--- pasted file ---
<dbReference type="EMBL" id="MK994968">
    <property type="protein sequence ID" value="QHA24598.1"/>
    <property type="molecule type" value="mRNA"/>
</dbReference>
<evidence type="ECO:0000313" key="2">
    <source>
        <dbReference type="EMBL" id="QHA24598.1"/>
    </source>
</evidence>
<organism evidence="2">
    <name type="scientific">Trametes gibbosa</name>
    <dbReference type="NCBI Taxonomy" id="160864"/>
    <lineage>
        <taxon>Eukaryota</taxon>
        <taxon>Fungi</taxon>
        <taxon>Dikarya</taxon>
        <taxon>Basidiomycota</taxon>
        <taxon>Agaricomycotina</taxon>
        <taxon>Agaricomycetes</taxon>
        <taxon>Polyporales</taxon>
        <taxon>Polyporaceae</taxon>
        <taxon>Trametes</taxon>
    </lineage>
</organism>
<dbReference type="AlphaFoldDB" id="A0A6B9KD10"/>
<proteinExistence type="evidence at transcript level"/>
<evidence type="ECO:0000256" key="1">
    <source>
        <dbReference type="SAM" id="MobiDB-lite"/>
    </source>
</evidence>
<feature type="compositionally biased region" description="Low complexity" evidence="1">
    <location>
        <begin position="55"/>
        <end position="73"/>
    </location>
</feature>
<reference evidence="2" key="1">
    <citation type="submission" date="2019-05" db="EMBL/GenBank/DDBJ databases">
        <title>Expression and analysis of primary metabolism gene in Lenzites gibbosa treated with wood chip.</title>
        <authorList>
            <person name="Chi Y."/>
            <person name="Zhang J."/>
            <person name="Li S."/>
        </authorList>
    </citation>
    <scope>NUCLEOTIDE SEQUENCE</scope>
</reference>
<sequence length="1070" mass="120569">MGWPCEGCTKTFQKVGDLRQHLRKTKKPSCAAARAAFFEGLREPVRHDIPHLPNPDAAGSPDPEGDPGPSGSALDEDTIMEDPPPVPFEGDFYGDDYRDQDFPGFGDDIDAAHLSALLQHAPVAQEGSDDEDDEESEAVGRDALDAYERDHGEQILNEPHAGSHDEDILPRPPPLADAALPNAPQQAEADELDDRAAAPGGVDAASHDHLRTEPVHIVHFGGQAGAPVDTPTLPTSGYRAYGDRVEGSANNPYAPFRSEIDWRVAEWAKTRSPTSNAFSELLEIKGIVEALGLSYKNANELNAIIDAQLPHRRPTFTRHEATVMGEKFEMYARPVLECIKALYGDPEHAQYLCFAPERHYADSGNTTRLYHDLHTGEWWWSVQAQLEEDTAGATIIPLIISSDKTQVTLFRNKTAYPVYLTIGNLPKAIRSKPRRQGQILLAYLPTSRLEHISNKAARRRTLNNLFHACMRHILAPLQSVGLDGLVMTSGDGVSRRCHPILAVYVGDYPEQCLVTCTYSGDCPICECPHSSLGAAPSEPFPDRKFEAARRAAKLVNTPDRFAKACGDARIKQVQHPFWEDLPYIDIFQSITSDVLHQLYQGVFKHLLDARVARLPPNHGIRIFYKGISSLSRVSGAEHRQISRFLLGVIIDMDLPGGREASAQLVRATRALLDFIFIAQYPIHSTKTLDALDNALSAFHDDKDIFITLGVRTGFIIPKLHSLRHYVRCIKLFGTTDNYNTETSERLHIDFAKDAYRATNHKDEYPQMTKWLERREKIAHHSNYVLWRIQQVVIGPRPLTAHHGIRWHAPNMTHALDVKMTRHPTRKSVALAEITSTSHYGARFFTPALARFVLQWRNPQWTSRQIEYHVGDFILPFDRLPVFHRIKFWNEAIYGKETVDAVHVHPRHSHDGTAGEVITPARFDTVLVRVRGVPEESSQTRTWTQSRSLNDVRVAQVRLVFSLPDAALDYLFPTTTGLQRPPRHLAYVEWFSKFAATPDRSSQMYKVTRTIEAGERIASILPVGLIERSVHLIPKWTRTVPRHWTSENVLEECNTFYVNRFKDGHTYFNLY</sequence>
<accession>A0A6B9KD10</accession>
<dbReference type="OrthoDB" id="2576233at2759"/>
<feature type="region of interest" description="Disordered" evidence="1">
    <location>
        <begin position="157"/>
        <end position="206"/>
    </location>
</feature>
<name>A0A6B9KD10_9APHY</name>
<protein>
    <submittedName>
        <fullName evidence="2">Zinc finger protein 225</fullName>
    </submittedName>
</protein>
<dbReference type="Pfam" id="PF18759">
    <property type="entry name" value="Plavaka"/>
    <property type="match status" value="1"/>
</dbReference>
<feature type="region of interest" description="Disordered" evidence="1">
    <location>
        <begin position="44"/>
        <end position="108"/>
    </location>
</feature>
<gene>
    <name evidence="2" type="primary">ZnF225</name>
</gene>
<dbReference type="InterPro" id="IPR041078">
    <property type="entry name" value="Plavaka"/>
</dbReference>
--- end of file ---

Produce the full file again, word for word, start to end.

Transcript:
<dbReference type="EMBL" id="MK994968">
    <property type="protein sequence ID" value="QHA24598.1"/>
    <property type="molecule type" value="mRNA"/>
</dbReference>
<evidence type="ECO:0000313" key="2">
    <source>
        <dbReference type="EMBL" id="QHA24598.1"/>
    </source>
</evidence>
<organism evidence="2">
    <name type="scientific">Trametes gibbosa</name>
    <dbReference type="NCBI Taxonomy" id="160864"/>
    <lineage>
        <taxon>Eukaryota</taxon>
        <taxon>Fungi</taxon>
        <taxon>Dikarya</taxon>
        <taxon>Basidiomycota</taxon>
        <taxon>Agaricomycotina</taxon>
        <taxon>Agaricomycetes</taxon>
        <taxon>Polyporales</taxon>
        <taxon>Polyporaceae</taxon>
        <taxon>Trametes</taxon>
    </lineage>
</organism>
<dbReference type="AlphaFoldDB" id="A0A6B9KD10"/>
<proteinExistence type="evidence at transcript level"/>
<evidence type="ECO:0000256" key="1">
    <source>
        <dbReference type="SAM" id="MobiDB-lite"/>
    </source>
</evidence>
<feature type="compositionally biased region" description="Low complexity" evidence="1">
    <location>
        <begin position="55"/>
        <end position="73"/>
    </location>
</feature>
<reference evidence="2" key="1">
    <citation type="submission" date="2019-05" db="EMBL/GenBank/DDBJ databases">
        <title>Expression and analysis of primary metabolism gene in Lenzites gibbosa treated with wood chip.</title>
        <authorList>
            <person name="Chi Y."/>
            <person name="Zhang J."/>
            <person name="Li S."/>
        </authorList>
    </citation>
    <scope>NUCLEOTIDE SEQUENCE</scope>
</reference>
<sequence length="1070" mass="120569">MGWPCEGCTKTFQKVGDLRQHLRKTKKPSCAAARAAFFEGLREPVRHDIPHLPNPDAAGSPDPEGDPGPSGSALDEDTIMEDPPPVPFEGDFYGDDYRDQDFPGFGDDIDAAHLSALLQHAPVAQEGSDDEDDEESEAVGRDALDAYERDHGEQILNEPHAGSHDEDILPRPPPLADAALPNAPQQAEADELDDRAAAPGGVDAASHDHLRTEPVHIVHFGGQAGAPVDTPTLPTSGYRAYGDRVEGSANNPYAPFRSEIDWRVAEWAKTRSPTSNAFSELLEIKGIVEALGLSYKNANELNAIIDAQLPHRRPTFTRHEATVMGEKFEMYARPVLECIKALYGDPEHAQYLCFAPERHYADSGNTTRLYHDLHTGEWWWSVQAQLEEDTAGATIIPLIISSDKTQVTLFRNKTAYPVYLTIGNLPKAIRSKPRRQGQILLAYLPTSRLEHISNKAARRRTLNNLFHACMRHILAPLQSVGLDGLVMTSGDGVSRRCHPILAVYVGDYPEQCLVTCTYSGDCPICECPHSSLGAAPSEPFPDRKFEAARRAAKLVNTPDRFAKACGDARIKQVQHPFWEDLPYIDIFQSITSDVLHQLYQGVFKHLLDARVARLPPNHGIRIFYKGISSLSRVSGAEHRQISRFLLGVIIDMDLPGGREASAQLVRATRALLDFIFIAQYPIHSTKTLDALDNALSAFHDDKDIFITLGVRTGFIIPKLHSLRHYVRCIKLFGTTDNYNTETSERLHIDFAKDAYRATNHKDEYPQMTKWLERREKIAHHSNYVLWRIQQVVIGPRPLTAHHGIRWHAPNMTHALDVKMTRHPTRKSVALAEITSTSHYGARFFTPALARFVLQWRNPQWTSRQIEYHVGDFILPFDRLPVFHRIKFWNEAIYGKETVDAVHVHPRHSHDGTAGEVITPARFDTVLVRVRGVPEESSQTRTWTQSRSLNDVRVAQVRLVFSLPDAALDYLFPTTTGLQRPPRHLAYVEWFSKFAATPDRSSQMYKVTRTIEAGERIASILPVGLIERSVHLIPKWTRTVPRHWTSENVLEECNTFYVNRFKDGHTYFNLY</sequence>
<accession>A0A6B9KD10</accession>
<dbReference type="OrthoDB" id="2576233at2759"/>
<feature type="region of interest" description="Disordered" evidence="1">
    <location>
        <begin position="157"/>
        <end position="206"/>
    </location>
</feature>
<name>A0A6B9KD10_9APHY</name>
<protein>
    <submittedName>
        <fullName evidence="2">Zinc finger protein 225</fullName>
    </submittedName>
</protein>
<dbReference type="Pfam" id="PF18759">
    <property type="entry name" value="Plavaka"/>
    <property type="match status" value="1"/>
</dbReference>
<feature type="region of interest" description="Disordered" evidence="1">
    <location>
        <begin position="44"/>
        <end position="108"/>
    </location>
</feature>
<gene>
    <name evidence="2" type="primary">ZnF225</name>
</gene>
<dbReference type="InterPro" id="IPR041078">
    <property type="entry name" value="Plavaka"/>
</dbReference>